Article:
May 9, 2012

A World Divided Between the Antagonistic Right and Left

As of late, there is little desire or inclination to blog about much of anything. Does all the energy I see expended in the blogosphere even matter when it comes to making change? There exists a proliferation of posts, to be sure, that day after day cover the same old things, adding to the white noise. Does it accomplish anything of substance?

A problem in blogging is the need to imagine every insight is unique and indispensable. Nothing could be further from reality. To read, think, reflect and learn is more personally satisfying than trying to knock heads with others that do not care for any views besides their own, mockingly so, based on narrow agendas, paying lip service to toleration of others, yet adopting the fundamental approach of us versus them.

All of which brings me to this post. Peter A. Joseph is chairman of the Israel Policy Forum, a think tank that supports responsible U.S. diplomacy to achieve a sustainable, negotiated two-state solution to the Arab-Israeli conflict. Joseph wrote an op-ed a couple of days ago that captures some of what I've expressed above. His subject matter was the boundaries dividing American Jewish opinion on Israel, and its policies regarding Palestinians. He says:
In truth, American Jewish advocacy, like Israel’s political realities, is complex and cannot be addressed effectively through sound bites. But that is exactly what voices on the fringes have offered as their efforts have been directed at rallying political bases rather than advancing reasoned policy concepts. Instead of staking out principled, nuanced positions that reflect an understanding of competing narratives, both sides have adopted an oversimplified rhetoric that feeds fierce debate in the American Jewish community and shrinks political space for pragmatic policy.
Ironically, while the American Jewish left is more vocal than ever, it also has become more irrelevant. While correctly promoting the idea that there is not only one way to be pro-Israel, the left has joined with the right to fuel a with-us-or-against-us paradigm that has resulted in the highly charged debate. The left’s vocal and consistent condemnation of the Israeli government, as well as its lack of sensitivity to Israeli public opinion, has significantly undermined its pro-Israel claims. Consequently, it has never been more politically expedient for politicians and community leaders to disassociate from liberal Zionists.
The American Jewish right shares equal blame. It has sought to capitalize on the left’s failings, seeking to turn Israel into a partisan tool that can be wielded against President Obama and undermining bipartisan consensus support for the Jewish state. Faced with a choice, many organizations, community leaders and politicians quite naturally align themselves with the right, lest they risk alienation from a comfort zone of support for Israel. Others are disengaging from Israel advocacy altogether to avoid the seemingly endless debates that often resemble a dog chasing its own tail.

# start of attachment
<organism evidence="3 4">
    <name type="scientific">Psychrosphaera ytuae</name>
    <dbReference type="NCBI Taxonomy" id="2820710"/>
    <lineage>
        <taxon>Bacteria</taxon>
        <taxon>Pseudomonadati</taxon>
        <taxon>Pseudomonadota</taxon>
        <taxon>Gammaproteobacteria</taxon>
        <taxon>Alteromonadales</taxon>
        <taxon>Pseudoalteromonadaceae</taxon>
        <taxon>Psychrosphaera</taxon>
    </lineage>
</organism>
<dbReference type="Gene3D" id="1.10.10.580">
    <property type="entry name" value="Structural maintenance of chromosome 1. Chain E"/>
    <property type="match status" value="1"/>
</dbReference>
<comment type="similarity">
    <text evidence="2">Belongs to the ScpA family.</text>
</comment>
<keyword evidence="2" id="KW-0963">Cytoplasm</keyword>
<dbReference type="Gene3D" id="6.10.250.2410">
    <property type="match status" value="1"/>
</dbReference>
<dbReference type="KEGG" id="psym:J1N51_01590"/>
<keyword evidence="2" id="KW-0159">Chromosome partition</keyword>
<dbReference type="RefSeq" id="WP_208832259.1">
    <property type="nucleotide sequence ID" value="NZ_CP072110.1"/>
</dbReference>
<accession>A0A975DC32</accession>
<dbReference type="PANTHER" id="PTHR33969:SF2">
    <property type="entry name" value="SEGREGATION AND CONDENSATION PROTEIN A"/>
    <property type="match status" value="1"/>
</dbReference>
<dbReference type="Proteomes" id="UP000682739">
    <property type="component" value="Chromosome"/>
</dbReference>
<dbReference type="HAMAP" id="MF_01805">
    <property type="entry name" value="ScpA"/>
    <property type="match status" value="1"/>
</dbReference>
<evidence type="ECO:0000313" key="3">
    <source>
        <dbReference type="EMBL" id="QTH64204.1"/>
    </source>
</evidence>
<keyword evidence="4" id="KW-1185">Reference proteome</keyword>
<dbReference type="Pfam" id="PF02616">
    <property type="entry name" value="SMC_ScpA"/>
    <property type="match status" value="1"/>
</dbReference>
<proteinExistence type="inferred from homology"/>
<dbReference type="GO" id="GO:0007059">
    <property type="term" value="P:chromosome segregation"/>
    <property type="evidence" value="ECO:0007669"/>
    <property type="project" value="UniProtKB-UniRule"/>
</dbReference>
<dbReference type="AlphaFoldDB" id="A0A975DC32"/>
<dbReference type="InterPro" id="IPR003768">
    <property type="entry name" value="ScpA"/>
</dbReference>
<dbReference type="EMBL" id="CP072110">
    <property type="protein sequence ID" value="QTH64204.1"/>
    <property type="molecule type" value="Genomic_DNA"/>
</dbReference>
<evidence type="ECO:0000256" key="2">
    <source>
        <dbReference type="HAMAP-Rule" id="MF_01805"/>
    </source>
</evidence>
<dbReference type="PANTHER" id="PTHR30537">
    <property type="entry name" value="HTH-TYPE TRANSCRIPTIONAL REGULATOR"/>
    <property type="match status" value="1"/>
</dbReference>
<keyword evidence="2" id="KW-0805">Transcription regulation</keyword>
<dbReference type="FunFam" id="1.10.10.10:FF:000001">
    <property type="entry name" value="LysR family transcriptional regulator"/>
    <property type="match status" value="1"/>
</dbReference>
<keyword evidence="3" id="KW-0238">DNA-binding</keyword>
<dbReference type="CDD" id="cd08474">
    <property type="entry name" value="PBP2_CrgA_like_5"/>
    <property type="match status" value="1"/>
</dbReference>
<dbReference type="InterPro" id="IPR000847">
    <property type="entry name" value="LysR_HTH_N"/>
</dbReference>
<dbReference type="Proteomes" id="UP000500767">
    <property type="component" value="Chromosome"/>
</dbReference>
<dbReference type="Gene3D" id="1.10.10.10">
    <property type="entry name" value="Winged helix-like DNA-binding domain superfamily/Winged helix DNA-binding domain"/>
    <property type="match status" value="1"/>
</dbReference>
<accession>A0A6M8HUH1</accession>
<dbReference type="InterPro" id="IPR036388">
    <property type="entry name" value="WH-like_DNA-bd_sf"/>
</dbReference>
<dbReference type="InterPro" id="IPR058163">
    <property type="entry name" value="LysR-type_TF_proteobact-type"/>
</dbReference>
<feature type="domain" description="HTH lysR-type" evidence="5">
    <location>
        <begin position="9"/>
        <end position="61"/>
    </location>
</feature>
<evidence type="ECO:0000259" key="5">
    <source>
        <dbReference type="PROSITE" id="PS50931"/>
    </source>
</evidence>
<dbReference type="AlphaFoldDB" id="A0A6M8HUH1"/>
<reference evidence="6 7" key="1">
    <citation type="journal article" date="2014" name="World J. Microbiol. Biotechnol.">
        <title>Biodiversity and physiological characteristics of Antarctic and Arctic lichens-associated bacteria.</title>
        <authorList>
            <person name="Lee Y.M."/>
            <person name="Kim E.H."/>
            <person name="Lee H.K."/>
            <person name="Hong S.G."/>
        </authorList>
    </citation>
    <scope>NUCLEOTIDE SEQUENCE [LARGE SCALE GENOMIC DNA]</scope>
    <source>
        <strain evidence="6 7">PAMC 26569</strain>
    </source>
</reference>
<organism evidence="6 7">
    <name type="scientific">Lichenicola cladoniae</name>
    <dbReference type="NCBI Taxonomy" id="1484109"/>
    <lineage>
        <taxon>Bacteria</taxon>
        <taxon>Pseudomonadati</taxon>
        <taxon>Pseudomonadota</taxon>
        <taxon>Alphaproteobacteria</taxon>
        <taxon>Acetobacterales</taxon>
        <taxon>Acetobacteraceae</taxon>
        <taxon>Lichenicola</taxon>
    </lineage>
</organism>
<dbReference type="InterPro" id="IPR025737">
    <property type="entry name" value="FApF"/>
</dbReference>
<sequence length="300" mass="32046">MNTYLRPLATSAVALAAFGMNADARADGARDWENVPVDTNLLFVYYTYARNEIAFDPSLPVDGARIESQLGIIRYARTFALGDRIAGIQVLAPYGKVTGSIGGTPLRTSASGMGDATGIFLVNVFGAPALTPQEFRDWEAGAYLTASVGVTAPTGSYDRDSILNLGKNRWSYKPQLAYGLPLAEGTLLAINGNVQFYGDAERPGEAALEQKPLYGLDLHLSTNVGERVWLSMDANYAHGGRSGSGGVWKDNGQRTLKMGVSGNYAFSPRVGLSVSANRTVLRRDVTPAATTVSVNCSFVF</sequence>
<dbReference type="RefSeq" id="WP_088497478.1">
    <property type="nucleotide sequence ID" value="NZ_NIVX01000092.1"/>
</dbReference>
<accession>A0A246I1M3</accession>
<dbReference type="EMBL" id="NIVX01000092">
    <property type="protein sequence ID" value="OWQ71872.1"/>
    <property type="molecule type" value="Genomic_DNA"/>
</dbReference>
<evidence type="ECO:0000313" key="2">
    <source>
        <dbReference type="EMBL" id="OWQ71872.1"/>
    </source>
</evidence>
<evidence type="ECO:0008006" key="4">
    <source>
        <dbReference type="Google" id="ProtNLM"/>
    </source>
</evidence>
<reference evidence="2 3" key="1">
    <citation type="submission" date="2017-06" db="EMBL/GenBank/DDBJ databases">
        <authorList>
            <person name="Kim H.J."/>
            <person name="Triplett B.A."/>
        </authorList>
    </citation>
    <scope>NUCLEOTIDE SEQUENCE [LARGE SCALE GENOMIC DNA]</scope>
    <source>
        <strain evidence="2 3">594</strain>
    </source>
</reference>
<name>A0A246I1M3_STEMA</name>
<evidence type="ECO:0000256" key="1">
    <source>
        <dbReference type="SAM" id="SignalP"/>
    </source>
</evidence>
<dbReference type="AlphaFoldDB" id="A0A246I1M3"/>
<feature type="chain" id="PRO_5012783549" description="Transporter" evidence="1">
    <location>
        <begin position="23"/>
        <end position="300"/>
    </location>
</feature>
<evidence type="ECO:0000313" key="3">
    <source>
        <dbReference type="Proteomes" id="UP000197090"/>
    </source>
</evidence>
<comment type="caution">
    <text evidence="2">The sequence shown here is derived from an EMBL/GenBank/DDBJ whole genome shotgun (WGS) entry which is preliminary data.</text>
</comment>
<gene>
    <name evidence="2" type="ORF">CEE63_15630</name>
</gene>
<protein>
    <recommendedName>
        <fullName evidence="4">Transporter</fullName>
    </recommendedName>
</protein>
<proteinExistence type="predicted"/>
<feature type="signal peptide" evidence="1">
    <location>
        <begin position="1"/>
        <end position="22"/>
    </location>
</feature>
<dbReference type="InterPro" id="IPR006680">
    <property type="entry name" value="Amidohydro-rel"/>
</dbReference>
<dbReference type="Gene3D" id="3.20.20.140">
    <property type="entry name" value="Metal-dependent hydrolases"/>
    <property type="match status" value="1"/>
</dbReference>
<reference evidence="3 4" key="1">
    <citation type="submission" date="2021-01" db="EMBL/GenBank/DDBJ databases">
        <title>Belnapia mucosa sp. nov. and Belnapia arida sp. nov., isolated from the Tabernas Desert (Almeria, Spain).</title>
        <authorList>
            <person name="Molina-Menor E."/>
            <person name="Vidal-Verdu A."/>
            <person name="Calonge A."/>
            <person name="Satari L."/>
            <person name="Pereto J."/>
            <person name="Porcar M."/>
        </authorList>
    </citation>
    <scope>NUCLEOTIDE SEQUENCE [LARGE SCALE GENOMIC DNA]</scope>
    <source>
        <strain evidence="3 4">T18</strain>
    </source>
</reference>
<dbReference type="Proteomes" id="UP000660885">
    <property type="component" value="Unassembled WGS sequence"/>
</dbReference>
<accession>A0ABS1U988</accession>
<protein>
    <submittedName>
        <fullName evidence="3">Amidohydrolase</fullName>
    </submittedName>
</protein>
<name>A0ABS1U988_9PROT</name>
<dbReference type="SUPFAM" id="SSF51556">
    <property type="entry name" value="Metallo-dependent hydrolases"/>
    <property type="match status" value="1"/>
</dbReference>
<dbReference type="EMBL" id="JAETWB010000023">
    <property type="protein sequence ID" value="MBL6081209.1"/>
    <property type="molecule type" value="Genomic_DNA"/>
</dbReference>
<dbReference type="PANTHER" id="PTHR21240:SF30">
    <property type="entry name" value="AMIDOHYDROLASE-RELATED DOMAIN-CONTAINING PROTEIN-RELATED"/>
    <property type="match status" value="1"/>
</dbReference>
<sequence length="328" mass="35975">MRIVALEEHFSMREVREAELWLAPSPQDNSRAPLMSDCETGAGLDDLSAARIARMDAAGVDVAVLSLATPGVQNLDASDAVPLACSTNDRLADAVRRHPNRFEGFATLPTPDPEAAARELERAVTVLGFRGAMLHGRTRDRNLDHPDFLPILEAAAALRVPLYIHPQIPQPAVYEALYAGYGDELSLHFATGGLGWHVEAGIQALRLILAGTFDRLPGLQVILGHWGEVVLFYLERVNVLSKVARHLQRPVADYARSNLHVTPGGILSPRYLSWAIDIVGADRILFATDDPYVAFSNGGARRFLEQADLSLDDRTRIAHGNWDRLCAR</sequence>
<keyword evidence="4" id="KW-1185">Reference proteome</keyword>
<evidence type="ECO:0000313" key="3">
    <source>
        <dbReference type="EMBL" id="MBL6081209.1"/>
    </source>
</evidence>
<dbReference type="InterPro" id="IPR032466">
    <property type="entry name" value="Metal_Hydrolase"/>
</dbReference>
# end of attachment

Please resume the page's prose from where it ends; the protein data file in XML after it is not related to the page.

Similar divides extend into political discourse between activists. This helps illustrate why knowledge and durable solutions often are beyond grasp of activists. So long as the divisive mind set predominates, which denies the existence of any other truth besides one's own, the path to obtain a secure environment where humans take precedence over ideologies will be much longer and rockier than might otherwise be experienced.


  1. Here is a question:

    do you think that the split between the diaspora Jewish left and the diaspora Jewish right is evolving? Growing? Changing?

    I think that it is.

    The political sands are shifting and with it so are political loyalties.

    1. I think that it's a shame that pro-Israel voices are too far relegated to the right of the spectrum. The left, when looks to the reality of what they support in the context of the forces at play, has gone down the road of marginalization.

      Pro-Israel voices are becoming louder and more effective to expose that well intentioned leftist theories of human brotherhood, hip though they are, generally get lost in translation to reality.

      Here is a good illustration of the changes that are afoot:,7340,L-4225925,00.html

      Antisemitism from the left is no less abhorrent or rampant than from the right, not to mention from Muslims. Jewish self-determination is no less sacrosanct than for others that have effectively exercised sovereignty, yet some seem to believe Israel is the only state not entitled to a national status. Others appear of the view that standing with those that oppose Western constructs of society will spare them from persecution. Until this is no longer the case, it's easy to see why marginalization occurs and will likely grow.

  2. That's a great op-ed...

    1. Yes, appearances can be deceiving.

      Who knew that, for these people, they are engaging in the ultimate radical concept of taking on the system and asserting their rights as humans and Jews.

    2. Hey, I'm sorry. Had a brain freeze and associated a different op-ed when I responded, about Israeli settlers, that I referred to here:

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